--Albert Einstein

 

Link to comment
Share on other sites

If you don't have the hot air stove on the headers/manifolds, don't waste your time trying to get the flapper to work.

 

Carbs work best within a fixed temperature range. The heat stove, flapper door and thermo-sensor in the air cleaner base work together to deliver the carburetor with air that is within that range.

 

 

D1-AZ-9-A603-A-2.jpg

 

 

Link to comment
Share on other sites

That is spectacular stanglover! I feel

Slightly vindicated that you don’t know what the green thing is called either and you probably built it lol!

 

Thanks for the input!

 

My manifolds were cracked so for economy reasons it was actually easier to make the switch to flowmaster long tubes.

 

What do people think, does the hot air actually help the motor get warmed up sooner or is it sort of some 70s hocus pocus?

 

I plan to go to efi in the not to distant future for drive ability ty

 

Pretty sure the thing that the green arrow points to is called a vacuum actuator. I did some research on it when I repainted my air cleaner. I think I found it in a Ford shop manual? Been awhile since I did that.

  • Like 1

John - 72 Q Code

Link to comment
Share on other sites

That is spectacular stanglover! I feel

Slightly vindicated that you don’t know what the green thing is called either and you probably built it lol!

 

Thanks for the input!

 

My manifolds were cracked so for economy reasons it was actually easier to make the switch to flowmaster long tubes.

 

What do people think, does the hot air actually help the motor get warmed up sooner or is it sort of some 70s hocus pocus?

 

I plan to go to efi in the not to distant future for drive ability ty

 Actually, the "green thing" was not made were I worked, but as I didn't start there until 1973, they could have been in earlier years.

Ford did most of their own stampings for air cleaner shells and lids, but Fram did all the inlets and accessories.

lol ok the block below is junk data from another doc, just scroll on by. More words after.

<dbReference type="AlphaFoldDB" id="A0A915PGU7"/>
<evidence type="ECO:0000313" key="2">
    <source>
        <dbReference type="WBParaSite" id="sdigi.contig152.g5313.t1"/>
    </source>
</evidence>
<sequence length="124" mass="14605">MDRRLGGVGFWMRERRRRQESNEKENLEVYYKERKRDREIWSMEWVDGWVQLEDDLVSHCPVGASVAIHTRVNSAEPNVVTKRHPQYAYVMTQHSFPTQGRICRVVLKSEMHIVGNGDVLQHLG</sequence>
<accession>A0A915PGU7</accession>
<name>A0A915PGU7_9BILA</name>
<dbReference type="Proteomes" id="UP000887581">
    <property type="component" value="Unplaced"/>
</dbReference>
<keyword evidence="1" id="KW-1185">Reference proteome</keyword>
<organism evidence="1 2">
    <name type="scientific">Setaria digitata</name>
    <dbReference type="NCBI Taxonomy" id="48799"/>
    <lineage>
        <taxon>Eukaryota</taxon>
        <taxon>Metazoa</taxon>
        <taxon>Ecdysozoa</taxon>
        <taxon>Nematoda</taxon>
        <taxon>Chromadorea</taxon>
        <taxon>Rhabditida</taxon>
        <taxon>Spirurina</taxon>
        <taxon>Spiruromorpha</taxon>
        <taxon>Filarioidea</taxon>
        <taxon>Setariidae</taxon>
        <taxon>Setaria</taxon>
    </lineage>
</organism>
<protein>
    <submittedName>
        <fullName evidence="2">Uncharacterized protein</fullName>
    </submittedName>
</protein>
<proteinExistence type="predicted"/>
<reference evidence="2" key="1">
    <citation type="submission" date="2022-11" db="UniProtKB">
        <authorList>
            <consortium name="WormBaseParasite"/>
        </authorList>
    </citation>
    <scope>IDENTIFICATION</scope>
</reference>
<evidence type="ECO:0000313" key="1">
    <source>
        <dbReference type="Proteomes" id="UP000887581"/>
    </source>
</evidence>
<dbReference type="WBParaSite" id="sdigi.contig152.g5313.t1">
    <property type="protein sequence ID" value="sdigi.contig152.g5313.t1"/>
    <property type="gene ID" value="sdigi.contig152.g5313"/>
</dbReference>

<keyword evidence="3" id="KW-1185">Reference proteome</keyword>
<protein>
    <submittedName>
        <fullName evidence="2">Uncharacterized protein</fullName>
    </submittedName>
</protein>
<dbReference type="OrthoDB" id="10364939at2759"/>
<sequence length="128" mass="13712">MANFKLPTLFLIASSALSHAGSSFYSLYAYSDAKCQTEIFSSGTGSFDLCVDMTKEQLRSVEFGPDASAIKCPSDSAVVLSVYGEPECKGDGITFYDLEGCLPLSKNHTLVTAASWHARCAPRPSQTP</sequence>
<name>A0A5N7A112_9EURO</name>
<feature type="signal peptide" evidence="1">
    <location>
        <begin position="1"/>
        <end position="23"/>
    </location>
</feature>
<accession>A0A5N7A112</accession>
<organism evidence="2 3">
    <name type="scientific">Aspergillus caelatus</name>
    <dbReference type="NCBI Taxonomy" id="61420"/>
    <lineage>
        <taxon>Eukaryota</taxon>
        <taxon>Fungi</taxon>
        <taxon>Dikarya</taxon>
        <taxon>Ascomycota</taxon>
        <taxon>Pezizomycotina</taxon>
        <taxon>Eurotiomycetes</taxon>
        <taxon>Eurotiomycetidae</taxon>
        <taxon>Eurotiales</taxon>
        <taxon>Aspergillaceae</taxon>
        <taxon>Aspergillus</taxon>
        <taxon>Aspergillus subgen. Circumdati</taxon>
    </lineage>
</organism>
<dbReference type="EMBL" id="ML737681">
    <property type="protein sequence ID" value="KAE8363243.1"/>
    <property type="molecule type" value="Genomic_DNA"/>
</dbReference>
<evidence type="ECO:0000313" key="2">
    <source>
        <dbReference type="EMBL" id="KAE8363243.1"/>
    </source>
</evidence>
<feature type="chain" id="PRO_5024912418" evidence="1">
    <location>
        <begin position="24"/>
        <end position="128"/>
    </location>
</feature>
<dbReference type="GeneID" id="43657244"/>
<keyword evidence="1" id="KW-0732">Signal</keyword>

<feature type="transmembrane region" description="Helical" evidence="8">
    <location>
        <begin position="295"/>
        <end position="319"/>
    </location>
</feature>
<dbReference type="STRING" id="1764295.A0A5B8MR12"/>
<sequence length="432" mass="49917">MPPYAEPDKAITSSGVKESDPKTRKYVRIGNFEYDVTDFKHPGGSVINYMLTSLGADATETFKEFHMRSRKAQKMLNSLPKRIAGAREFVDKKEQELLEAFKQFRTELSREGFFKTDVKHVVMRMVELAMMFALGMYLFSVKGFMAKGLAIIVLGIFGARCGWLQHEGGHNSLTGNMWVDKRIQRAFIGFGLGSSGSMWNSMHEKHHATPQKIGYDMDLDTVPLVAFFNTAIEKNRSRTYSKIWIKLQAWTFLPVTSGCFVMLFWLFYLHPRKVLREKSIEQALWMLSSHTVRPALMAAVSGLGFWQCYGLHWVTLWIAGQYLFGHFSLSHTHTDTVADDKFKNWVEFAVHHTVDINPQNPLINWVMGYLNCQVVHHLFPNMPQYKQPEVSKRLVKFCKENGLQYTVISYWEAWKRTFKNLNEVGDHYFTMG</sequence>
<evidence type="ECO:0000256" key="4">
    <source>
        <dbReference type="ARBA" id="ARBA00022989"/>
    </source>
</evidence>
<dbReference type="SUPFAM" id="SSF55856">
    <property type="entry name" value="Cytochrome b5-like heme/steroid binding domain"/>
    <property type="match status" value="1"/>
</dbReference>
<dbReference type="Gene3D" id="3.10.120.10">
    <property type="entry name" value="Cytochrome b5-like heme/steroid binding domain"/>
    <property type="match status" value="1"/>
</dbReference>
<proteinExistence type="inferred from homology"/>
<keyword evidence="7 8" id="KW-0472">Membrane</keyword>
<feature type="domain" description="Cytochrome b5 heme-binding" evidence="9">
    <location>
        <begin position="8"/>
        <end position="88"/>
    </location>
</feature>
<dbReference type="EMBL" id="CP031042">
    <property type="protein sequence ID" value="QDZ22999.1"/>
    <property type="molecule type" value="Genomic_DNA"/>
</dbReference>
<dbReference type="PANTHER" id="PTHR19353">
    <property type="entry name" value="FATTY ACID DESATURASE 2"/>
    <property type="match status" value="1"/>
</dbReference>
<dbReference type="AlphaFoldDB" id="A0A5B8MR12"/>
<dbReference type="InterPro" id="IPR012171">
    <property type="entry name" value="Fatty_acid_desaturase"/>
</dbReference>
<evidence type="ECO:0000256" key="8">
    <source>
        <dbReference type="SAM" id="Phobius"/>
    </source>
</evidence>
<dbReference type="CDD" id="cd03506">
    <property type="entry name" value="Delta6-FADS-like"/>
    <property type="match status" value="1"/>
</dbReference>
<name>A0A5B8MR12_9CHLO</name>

As mentioned, the warm air "heat riser tube" from the manifold was intended to add warm air during the colder days. It did not really do much in warm summer months, which these days is all we drive them. So as long as your inlet tube "door" is open to fresh air all the time, don't worry about it. Your boost valve would be the only thing I would want to work. My 71 M code does not have that system, so I don't know much if anything about it.

As for EFI, your choice. To me, it's a lot of money considering the work needed to add it for the amount it saves in the long run over a good carb setup correctly. As you live basically in my neck of the woods, we are typically only able to drive from maybe mid April to the end of October and put on about 1500 -2000 Kms. a year. As I said, your choice and granted, there may be other minor benefits to EFI, just not for me.

Geoff.

 I learn something new every day!

Link to comment
Share on other sites

My thoughts on EFI are that you could buy a brand new carb every year for the next 5 years and still spend less. The EFI unit is typically only the tip of the iceberg. You then have the pump, lines and tank setup to contend with. Even if you are doing it yourself, plan on a $2k budget and several weekends of work at a minimum. From online accounts, they also don't like dual plenum intakes, so you need to account for that.

 

As an aside, I did see an install where the owner used a 5.0L Fox Mustang pump module and sender, which dropped right into the vapor separator location with a minor modification.

 

 

Link to comment
Share on other sites

Fox body pump? Interesting.

 

I think I’m a little crazy, I’ve had it out about 200 miles since March 25th? So early with the mild winter and the now completely clean roads, so I drive it all the time.

 

But that said you are right I am out a little early... later I. The year I’m hoping it will start and idle a little easier!

 

Cheers!

Link to comment
Share on other sites

Join the conversation

You can post now and register later. If you have an account, sign in now to post with your account.

Guest
Reply to this topic...

×   Pasted as rich text.   Paste as plain text instead

  Only 75 emoji are allowed.

×   Your link has been automatically embedded.   Display as a link instead

×   Your previous content has been restored.   Clear editor

×   You cannot paste images directly. Upload or insert images from URL.

 Share

  • Recently Browsing   0 members

    • No registered users viewing this page.
×
×
  • Create New...